*Michelle Derusha's popular "Hear it on Sunday, Use it on Monday" weekly community writing project resumes Monday, July 18. Visit her site today to see how you can participate.

Go THERE, (Jessica's "A Beautiful Life Doesn't Mean an Easy Life") and then come back HERE again!

Join me for regular jaunts around The High Calling network, randomly visiting fellow bloggers, soaking up their words and ideas, and then coming back here to write about them from my perspective.

Each Thursday, consider going "There and Back Again" yourself. It's simple.

Photo by tgm86, via Flickr, used with permission under the Creative Commons License.


Llama Momma said...

Oh, dear Charity. You are one of the most faith-filled people I know.

Praying for you this morning.

Ann Kroeker said...

You write from the midst of your haze with great clarity, helping us understand how confusing and terrifying it can be. What I'm so pleased to read is how the Lord helped you divide up the two issues and address each one in its own appropriate way.

Your heart is bare in this, and Llama Momma and I, along with so many others who love you so dearly, will carefully wrap our prayers around it--around *you*--and wait with hope and bated breath for your blood test results.

Megan Willome said...

I love you, Charity. And I love this post.

David Rupert said...

That crazy world of teetering between faith and fear is a one that we've all abided in. Especially when the "C" word lurks. I think you should take the test the same way i get a yearly physical and have my blood pressure checked and my eyes and my teeth. It's just good maintenance. It's not a lack of faith. Blessings you!

Charity Singleton said...

LM - Thank you. I remember sitting with you three years ago wondering about the future. I'm so thankful for you.

Charity Singleton said...

Ann - Thank you for walking through this strange journey with me. It's weird to be so full of panic and also be doing so well at the same time. Makes me feel silly, sometimes. But knowing I am loved so well, makes me not worry so much about feeling silly. Thank you!

Charity Singleton said...

Megan - You are a blessing. I love you too, love that we share some of the same pains, and some of the same joys too.

Charity Singleton said...

David - Yes, you are right. The test is just a test. My faith exists somewhere apart from that. And I am so comforted to know that I am not the only one who walks around half out of my mind with worry sometimes. Although I hope this is an area I am growing in.

Simply Darlene said...

Miss Charity,
Although I have seen you THC and heard mention of you at Ann's and I just saw you in my neck of the woods today, I don't think I've ever been here, at your site. But, girl, I have been in that haze place. A lot it seems lately. And I hide it too.

For me, it's about panic attacks and agoraphobia and travel (even to the grocery store or library). For a girl that talks a big tough talk, sometimes I am a wimp. But God is there, when I am face down in the pasture bawling cause those dang horses won't let me catch 'em or dripping tears in the lonely driveway as my husband leaves each Sunday for the week... And as you know, He was there with ya in the grocery store & on the phone & off the phone.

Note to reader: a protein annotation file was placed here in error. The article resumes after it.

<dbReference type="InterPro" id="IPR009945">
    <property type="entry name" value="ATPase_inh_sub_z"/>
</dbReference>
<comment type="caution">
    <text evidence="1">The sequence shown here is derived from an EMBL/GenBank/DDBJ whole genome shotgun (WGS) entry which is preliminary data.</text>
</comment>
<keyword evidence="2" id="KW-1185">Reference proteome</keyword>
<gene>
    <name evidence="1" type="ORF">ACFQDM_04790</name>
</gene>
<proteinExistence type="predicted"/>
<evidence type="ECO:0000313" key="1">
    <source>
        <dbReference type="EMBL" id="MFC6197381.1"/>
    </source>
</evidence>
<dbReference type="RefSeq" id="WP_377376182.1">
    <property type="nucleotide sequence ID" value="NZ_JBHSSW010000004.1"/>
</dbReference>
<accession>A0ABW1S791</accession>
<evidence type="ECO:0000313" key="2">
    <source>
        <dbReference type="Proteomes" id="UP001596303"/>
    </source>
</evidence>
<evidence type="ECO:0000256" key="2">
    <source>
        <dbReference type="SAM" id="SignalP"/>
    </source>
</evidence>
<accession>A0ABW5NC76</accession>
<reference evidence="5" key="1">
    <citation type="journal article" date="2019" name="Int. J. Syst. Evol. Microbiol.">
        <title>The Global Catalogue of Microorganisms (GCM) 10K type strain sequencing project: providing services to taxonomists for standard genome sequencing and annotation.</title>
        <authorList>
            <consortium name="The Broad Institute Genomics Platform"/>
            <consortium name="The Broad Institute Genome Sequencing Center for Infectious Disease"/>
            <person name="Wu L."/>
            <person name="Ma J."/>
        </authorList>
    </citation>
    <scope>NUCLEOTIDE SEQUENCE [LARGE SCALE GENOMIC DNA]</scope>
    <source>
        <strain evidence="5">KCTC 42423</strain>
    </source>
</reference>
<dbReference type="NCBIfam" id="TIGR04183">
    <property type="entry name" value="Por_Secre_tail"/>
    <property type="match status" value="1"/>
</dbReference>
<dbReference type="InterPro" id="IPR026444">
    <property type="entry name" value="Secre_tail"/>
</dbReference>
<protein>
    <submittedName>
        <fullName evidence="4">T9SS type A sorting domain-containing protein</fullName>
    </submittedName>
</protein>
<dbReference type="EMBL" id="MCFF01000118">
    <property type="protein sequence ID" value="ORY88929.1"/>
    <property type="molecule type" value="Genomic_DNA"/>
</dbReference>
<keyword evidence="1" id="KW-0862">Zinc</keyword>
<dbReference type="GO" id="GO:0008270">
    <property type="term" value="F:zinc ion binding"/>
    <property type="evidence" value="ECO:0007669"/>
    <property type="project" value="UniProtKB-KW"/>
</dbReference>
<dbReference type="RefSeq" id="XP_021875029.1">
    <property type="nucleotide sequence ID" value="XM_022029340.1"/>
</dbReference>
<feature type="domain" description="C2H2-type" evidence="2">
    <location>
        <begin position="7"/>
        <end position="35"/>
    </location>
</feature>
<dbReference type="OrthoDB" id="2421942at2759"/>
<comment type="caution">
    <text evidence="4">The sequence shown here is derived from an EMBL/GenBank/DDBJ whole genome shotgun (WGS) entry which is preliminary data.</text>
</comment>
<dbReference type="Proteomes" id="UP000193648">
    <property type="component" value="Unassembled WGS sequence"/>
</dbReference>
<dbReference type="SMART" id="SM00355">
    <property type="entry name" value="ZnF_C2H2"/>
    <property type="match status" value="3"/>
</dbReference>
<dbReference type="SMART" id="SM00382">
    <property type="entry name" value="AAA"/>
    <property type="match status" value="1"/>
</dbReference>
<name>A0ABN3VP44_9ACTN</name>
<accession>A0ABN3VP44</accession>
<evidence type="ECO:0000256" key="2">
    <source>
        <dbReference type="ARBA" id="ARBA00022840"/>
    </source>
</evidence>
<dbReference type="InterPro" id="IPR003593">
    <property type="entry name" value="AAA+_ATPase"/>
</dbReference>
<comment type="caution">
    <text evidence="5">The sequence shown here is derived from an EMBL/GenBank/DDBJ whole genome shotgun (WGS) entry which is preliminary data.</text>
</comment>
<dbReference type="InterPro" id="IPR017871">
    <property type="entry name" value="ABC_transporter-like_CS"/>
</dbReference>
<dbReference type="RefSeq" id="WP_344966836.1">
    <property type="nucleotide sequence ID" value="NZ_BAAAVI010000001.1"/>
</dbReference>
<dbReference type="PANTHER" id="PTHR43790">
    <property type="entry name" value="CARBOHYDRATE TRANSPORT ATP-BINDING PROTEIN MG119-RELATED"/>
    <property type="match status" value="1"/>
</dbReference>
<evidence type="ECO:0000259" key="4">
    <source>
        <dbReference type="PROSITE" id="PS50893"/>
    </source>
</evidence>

I'll add you to my fridge-prayer list. I spend a lot of time in the kitchen so I figure that's the best place to do a lot of prayin' too.

Love and hugs to you.


shrinkingthecamel.com said...

Charity, this comes from such a deep and vulnerable place in you. I want to tell you I appreciate your sharing with us, especially being raw and real about it. I hope the sharing and writing somehow helps you too in dealing with the uncertainty.

My father has just finished stem cell transplant and got the word JUST yesterday that he was offically in remission, so we were jumping for joy. But my mother still doesn't quite believe it 100%. So I kind of see what you mean.

God bless you. You will be in our thoughts and prayers.

Jenny said...

Wow! I get it, I really do. I have never had cancer, but I have battled my mind in a similar manner. Anxious fear can make me feel like I'm losing my mind. And yet God is there. That's the kicker, we, you & I...we know that. I used to say, it's like when that obsessive fear comes over me, I forget everything I know.

Just said a prayer for your peace this morning.

Amber said...

After 5 1/2 years of marriage at the age of 24 I lost my first husband to cancer. In a strange way I have the same fear. I freak out everytime I go to the dermotologist that one of those pre-cancerous moles will have become Cancer. I'm waiting for my husband to get sick like Mark. I'm scared of things beyond my control and that is hard to reconcile with my faith.

I get it, I'm praying for you.

Sheila said...

I get it too, Charity.

Dreading and being grateful for the three-month blood tests. Then being elated and terrified when the doctor says every six months is often enough. And sometimes asking for a test in-between.

My health problem wasn't cancer, but it was something that's usually lethal. Thank you for articulating what I've stumbled around. I'm going to ask my husband to read this.

I'm sitting here in tears at your articulate presentation of the haze. And rejoicing with you that you've seen how your prior illness and your faith are separate.

I remember the day, while I was still sick, when I understood that however my illness played out, God was with me and I would be okay.

I've just never been able to put words to it as you did. I can't tell you how grateful I am.